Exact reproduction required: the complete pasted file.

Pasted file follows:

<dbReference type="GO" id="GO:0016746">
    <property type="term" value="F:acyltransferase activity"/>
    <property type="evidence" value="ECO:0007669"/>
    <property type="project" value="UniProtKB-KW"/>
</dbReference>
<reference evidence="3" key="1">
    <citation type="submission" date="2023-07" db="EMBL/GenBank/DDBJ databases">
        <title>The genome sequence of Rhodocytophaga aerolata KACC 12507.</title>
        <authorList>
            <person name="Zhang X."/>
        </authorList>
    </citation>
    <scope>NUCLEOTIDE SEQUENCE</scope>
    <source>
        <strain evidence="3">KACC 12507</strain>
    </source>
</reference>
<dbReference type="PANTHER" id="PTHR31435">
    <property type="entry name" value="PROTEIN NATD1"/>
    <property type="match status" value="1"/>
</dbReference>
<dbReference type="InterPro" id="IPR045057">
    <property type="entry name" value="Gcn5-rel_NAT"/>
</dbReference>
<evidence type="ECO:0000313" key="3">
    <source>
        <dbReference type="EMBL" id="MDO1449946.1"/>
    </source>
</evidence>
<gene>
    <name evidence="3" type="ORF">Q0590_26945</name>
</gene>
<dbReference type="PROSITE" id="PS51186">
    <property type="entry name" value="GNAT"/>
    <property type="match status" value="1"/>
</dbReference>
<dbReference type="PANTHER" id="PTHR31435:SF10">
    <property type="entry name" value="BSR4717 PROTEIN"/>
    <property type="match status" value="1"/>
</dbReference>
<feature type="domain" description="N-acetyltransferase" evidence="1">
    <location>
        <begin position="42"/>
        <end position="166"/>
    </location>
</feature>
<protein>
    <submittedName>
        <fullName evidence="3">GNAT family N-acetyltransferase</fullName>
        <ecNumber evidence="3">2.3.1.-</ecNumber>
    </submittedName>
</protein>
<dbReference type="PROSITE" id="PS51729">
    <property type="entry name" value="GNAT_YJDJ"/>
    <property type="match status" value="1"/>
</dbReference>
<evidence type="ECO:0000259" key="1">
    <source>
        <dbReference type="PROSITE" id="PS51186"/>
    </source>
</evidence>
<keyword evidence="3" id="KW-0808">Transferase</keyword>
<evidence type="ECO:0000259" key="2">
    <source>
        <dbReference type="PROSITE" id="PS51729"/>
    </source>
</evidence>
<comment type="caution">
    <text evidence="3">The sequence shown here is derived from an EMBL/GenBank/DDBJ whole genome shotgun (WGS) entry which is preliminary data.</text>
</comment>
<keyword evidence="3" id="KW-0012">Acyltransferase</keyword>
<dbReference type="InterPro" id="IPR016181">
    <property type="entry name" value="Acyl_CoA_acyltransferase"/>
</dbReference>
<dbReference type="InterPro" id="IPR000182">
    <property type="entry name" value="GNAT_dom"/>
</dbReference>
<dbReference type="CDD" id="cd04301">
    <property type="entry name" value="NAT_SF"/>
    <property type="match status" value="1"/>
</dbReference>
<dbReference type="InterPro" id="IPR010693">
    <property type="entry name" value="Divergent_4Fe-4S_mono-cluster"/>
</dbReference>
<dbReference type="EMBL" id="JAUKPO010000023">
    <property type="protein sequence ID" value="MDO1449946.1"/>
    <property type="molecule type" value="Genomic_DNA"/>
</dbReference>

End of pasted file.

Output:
<dbReference type="GO" id="GO:0016746">
    <property type="term" value="F:acyltransferase activity"/>
    <property type="evidence" value="ECO:0007669"/>
    <property type="project" value="UniProtKB-KW"/>
</dbReference>
<reference evidence="3" key="1">
    <citation type="submission" date="2023-07" db="EMBL/GenBank/DDBJ databases">
        <title>The genome sequence of Rhodocytophaga aerolata KACC 12507.</title>
        <authorList>
            <person name="Zhang X."/>
        </authorList>
    </citation>
    <scope>NUCLEOTIDE SEQUENCE</scope>
    <source>
        <strain evidence="3">KACC 12507</strain>
    </source>
</reference>
<dbReference type="PANTHER" id="PTHR31435">
    <property type="entry name" value="PROTEIN NATD1"/>
    <property type="match status" value="1"/>
</dbReference>
<dbReference type="InterPro" id="IPR045057">
    <property type="entry name" value="Gcn5-rel_NAT"/>
</dbReference>
<evidence type="ECO:0000313" key="3">
    <source>
        <dbReference type="EMBL" id="MDO1449946.1"/>
    </source>
</evidence>
<gene>
    <name evidence="3" type="ORF">Q0590_26945</name>
</gene>
<dbReference type="PROSITE" id="PS51186">
    <property type="entry name" value="GNAT"/>
    <property type="match status" value="1"/>
</dbReference>
<dbReference type="PANTHER" id="PTHR31435:SF10">
    <property type="entry name" value="BSR4717 PROTEIN"/>
    <property type="match status" value="1"/>
</dbReference>
<feature type="domain" description="N-acetyltransferase" evidence="1">
    <location>
        <begin position="42"/>
        <end position="166"/>
    </location>
</feature>
<protein>
    <submittedName>
        <fullName evidence="3">GNAT family N-acetyltransferase</fullName>
        <ecNumber evidence="3">2.3.1.-</ecNumber>
    </submittedName>
</protein>
<dbReference type="PROSITE" id="PS51729">
    <property type="entry name" value="GNAT_YJDJ"/>
    <property type="match status" value="1"/>
</dbReference>
<evidence type="ECO:0000259" key="1">
    <source>
        <dbReference type="PROSITE" id="PS51186"/>
    </source>
</evidence>
<keyword evidence="3" id="KW-0808">Transferase</keyword>
<evidence type="ECO:0000259" key="2">
    <source>
        <dbReference type="PROSITE" id="PS51729"/>
    </source>
</evidence>
<comment type="caution">
    <text evidence="3">The sequence shown here is derived from an EMBL/GenBank/DDBJ whole genome shotgun (WGS) entry which is preliminary data.</text>
</comment>
<keyword evidence="3" id="KW-0012">Acyltransferase</keyword>
<dbReference type="InterPro" id="IPR016181">
    <property type="entry name" value="Acyl_CoA_acyltransferase"/>
</dbReference>
<dbReference type="InterPro" id="IPR000182">
    <property type="entry name" value="GNAT_dom"/>
</dbReference>
<dbReference type="CDD" id="cd04301">
    <property type="entry name" value="NAT_SF"/>
    <property type="match status" value="1"/>
</dbReference>
<dbReference type="InterPro" id="IPR010693">
    <property type="entry name" value="Divergent_4Fe-4S_mono-cluster"/>
</dbReference>
<dbReference type="EMBL" id="JAUKPO010000023">
    <property type="protein sequence ID" value="MDO1449946.1"/>
    <property type="molecule type" value="Genomic_DNA"/>
</dbReference>